FEW people will remember The Argus, the newspaper that first appeared on the streets of Melbourne in 1846 — and closed in 1957.
It was a conservative publication, regarded as the ‘most Australian’ of all the papers of its era, and its data was seldom questioned.
So, when a 5cm report on one of its pages on January 24, 1952, mentioned that one F E Davis was the first Australian to compete in the famous Monte Carlo Rally, nobody questioned it.
The report was attributed to the AAP news agency.
The fortunes of F E Davis, who was at the wheel of an Austin A70, are not known but most historians still believe he was the first from Down Under to take part in the Monte.
But the rightful bearer of that achievement was in fact Joan Richmond.
She competed in the Monte in 1932 — a full 20 years before Mr Davis had a go — but AAP and all the other news folk of the era, managed to miss it.
The lass, born at Cooma, in the Snowy Mountains, was in fact Australia’s first professional racing driver.
Joan went on to become a very well known and flamboyant competitor in Europe, driving factory-entered cars in a variety of top-ranking events.
Before WWII she was a motor racing legend in the UK and Europe, but despite her many successes in a sport regarded as a male preserve — she remained virtually unknown in Australia.
All the facts of her life can be found in From Melbourne to Monte Carlo and Beyond, a 255-page hardcover book by David Price, published in 2011 but apparently now out of print.
Born in Cooma in 1905 and raised in country Victoria, Richmond was enamoured by horse power from an early age.
She trained and rode her own horses in the 1920s, often competed and won at country towns such as Longwood, Euroa and Benalla, but when she entered a main race at Euroa one day — she was forbidden to compete.
Regulations did not allow women jockeys and she was told that until then she had been racing illegally.
Life looked gloomy, until a young airforce pilot she chatted to at a dance suggested she try motor racing, where there were no barriers against women.
So she acquired a little Citroen 5CV and took part in several events, even winning her class at a Geelong hillclimb, where her talent was spotted by the Melbourne Riley dealer.
Before long she had a Riley 9 and was competing in circuit races as well as hillclimbs and racing against all sorts, among them Amilcars, Bugattis, Salmsons, Austins, Ballots.
In 1931, she entered her Riley in the Australian Grand Prix at Phillip Island.
It was run on a handicap basis back then and Joan, at the wheel of a Riley Brooklands, finished fifth outright and second in class. Winner was Carl Junker, in a Bugatti Type 39.
Then the Monte Carlo Rally beckoned, but how to get from Melbourne to Monaco?
Car-carrying aircraft had not yet been invented, so Joan and Co simply took on an arduous transcontinental road journey that took all of five months.
She covered the 3750km of dirt from Melbourne to Darwin, then boarded a ship to Singapore, drove up through Malaya, crossed to Burma by ship, drove 2000km across India to Bombay, then via ship to Basrah, into Iraq, and across to Egypt via Syria, Lebanon and Palestine before finally reaching Italy and Monaco.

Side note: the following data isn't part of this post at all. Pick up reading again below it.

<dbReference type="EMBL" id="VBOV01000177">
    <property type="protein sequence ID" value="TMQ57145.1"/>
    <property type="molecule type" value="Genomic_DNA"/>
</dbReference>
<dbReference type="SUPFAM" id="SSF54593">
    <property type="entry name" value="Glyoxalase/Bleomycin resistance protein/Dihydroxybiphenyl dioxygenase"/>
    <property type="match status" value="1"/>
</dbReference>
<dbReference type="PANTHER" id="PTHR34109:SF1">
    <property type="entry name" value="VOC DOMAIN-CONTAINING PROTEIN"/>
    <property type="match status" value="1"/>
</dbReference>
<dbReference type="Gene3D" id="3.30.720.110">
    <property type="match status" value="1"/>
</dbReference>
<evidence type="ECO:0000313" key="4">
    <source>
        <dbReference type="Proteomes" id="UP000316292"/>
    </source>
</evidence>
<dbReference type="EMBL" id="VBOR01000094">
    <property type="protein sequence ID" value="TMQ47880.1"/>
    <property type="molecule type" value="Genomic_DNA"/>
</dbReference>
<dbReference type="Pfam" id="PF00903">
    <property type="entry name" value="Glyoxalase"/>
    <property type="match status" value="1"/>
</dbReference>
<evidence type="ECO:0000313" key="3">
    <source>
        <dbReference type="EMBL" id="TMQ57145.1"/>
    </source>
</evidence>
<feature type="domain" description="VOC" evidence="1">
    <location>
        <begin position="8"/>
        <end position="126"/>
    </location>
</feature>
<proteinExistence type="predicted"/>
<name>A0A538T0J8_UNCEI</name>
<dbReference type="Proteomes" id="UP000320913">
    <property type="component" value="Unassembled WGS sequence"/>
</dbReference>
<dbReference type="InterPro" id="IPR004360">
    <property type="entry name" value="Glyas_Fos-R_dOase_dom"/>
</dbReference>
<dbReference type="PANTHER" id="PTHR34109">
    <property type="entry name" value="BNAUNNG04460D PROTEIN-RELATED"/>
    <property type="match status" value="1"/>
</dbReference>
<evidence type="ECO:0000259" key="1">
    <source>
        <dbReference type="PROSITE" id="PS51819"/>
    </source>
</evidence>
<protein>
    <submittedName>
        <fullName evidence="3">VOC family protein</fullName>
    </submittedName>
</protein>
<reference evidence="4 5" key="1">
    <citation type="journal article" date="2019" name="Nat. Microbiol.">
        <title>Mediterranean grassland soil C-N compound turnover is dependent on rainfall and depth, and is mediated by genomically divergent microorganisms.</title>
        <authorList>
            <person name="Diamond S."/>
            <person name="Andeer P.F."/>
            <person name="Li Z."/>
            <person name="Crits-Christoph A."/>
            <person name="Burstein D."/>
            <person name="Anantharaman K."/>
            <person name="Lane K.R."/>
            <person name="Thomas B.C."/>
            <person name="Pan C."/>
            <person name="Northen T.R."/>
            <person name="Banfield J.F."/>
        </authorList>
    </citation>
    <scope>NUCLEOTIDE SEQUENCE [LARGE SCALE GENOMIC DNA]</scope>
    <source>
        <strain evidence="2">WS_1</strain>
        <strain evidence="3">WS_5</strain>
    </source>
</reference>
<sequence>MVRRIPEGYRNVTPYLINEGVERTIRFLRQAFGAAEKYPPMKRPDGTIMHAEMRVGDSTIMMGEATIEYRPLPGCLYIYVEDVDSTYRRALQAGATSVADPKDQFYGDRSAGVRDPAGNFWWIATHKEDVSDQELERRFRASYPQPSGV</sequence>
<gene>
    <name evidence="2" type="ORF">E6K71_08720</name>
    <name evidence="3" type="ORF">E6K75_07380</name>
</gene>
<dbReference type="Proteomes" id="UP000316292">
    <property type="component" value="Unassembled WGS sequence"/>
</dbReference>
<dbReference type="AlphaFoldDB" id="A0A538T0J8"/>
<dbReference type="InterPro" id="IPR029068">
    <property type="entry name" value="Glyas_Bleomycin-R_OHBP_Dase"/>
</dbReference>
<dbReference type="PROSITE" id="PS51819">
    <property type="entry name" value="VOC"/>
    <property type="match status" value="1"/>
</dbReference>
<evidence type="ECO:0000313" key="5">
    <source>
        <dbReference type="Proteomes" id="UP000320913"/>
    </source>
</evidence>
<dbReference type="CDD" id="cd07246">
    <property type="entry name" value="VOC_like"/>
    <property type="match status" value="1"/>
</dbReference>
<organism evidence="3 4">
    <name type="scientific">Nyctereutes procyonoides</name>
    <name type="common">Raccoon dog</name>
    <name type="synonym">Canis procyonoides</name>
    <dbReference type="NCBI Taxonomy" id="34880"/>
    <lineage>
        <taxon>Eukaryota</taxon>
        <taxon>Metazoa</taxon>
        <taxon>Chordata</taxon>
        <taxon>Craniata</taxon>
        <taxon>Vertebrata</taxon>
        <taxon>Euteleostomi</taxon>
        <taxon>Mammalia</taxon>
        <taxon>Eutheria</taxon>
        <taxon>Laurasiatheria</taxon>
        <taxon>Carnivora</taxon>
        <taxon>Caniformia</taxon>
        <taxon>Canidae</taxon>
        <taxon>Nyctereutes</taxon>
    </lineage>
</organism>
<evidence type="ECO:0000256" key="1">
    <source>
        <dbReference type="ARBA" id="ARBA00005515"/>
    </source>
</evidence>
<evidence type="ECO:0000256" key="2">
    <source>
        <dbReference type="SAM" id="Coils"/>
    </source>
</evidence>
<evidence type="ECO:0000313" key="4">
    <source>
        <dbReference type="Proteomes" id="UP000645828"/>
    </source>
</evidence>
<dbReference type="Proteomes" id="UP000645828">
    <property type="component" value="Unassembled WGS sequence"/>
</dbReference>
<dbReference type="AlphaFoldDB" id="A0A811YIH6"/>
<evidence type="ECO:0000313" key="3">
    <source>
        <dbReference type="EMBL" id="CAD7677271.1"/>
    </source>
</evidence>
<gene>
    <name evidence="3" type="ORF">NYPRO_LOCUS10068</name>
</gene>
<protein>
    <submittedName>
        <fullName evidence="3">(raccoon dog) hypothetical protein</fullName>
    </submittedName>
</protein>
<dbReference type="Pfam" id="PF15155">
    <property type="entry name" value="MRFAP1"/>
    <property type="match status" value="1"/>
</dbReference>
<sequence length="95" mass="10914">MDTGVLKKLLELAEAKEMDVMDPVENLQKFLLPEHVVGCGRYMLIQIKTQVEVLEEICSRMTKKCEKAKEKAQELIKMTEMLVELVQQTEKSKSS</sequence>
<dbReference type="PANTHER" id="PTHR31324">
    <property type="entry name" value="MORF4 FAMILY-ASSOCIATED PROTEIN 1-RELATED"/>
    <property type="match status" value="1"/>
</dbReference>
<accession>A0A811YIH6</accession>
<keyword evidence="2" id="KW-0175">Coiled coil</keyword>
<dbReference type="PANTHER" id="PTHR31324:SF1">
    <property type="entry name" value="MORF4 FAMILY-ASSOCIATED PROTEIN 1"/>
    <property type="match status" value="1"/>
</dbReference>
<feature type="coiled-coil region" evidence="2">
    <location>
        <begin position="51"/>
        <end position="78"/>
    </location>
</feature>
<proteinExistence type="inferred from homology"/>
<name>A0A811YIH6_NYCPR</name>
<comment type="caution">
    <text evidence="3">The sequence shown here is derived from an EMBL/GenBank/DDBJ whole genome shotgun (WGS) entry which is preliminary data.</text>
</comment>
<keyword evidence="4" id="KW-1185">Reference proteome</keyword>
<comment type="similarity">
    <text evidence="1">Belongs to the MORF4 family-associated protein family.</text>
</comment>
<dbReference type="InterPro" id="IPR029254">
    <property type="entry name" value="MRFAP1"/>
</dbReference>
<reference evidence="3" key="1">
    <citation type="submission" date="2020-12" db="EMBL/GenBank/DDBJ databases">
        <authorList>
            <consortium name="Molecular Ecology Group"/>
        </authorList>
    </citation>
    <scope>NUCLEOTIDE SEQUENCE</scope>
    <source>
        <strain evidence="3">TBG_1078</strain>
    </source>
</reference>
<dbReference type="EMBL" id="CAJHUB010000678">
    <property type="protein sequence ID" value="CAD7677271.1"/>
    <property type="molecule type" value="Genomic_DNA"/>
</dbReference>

She also had to maintain the car en route, removing the cylinder head, regrinding valves, mending punctures and relining the brakes.
The Monte was then regarded as the world’s premier reliability event and Joan, after many a drama, finished 17th.
She also befriended the fabled Louis Chiron in Monte Carlo, who gave her invaluable lessons in car control.
Days later she had a call from Victor Riley, inviting her to share a car with the queen of Brit racing, Elsie Wisdom, in the two-day British 1000 Mile Race at Brooklands.
Against all odds, the girls won, to record the first time women had won a major international motor race against male competitors.
She was one of few drivers who excelled at both rally and circuit driving.
In all, she competed in seven Monte Carlo rallies, her best result a second in class in 1936.
She also took part in several Le Mans 24-Hour races, the Alpine Rally, plus many hillclimbs and races all over the UK and Europe, scoring countless wins and podium places.
Her prowess got her drives and prize money in Rileys, MGs, Singers, Triumphs, HRG, Frazer-Nash, Talbot, AC and Fiat.
She was also befriended by top personalities of the era, among them Lord Howe, George Eyston, Kaye Don, Louis Chiron, Malcolm Campbell, Sir Henry Birkin, Bernd Rosemeyer and several members of Euro royalty.
She also had a chat to Adolf Hitler — and later helped a Jewish family escape from Germany into Belgium.
The book has many fine photographs and is a first person account.
Joan Richmond returned to Melbourne in the latter half of her life, just after WWII, her racing days at an end, where she died in 1999, aged 94.
Hers is a story that, apart from setting the records straight, tells of a young lady’s determination and skills — and some personal tragedies.
There’s no bragging. Just straight talk.
Her collection of trophies and memorabilia went to auction in Melbourne a few years ago.
The book is still available at some online sites, priced at around $50.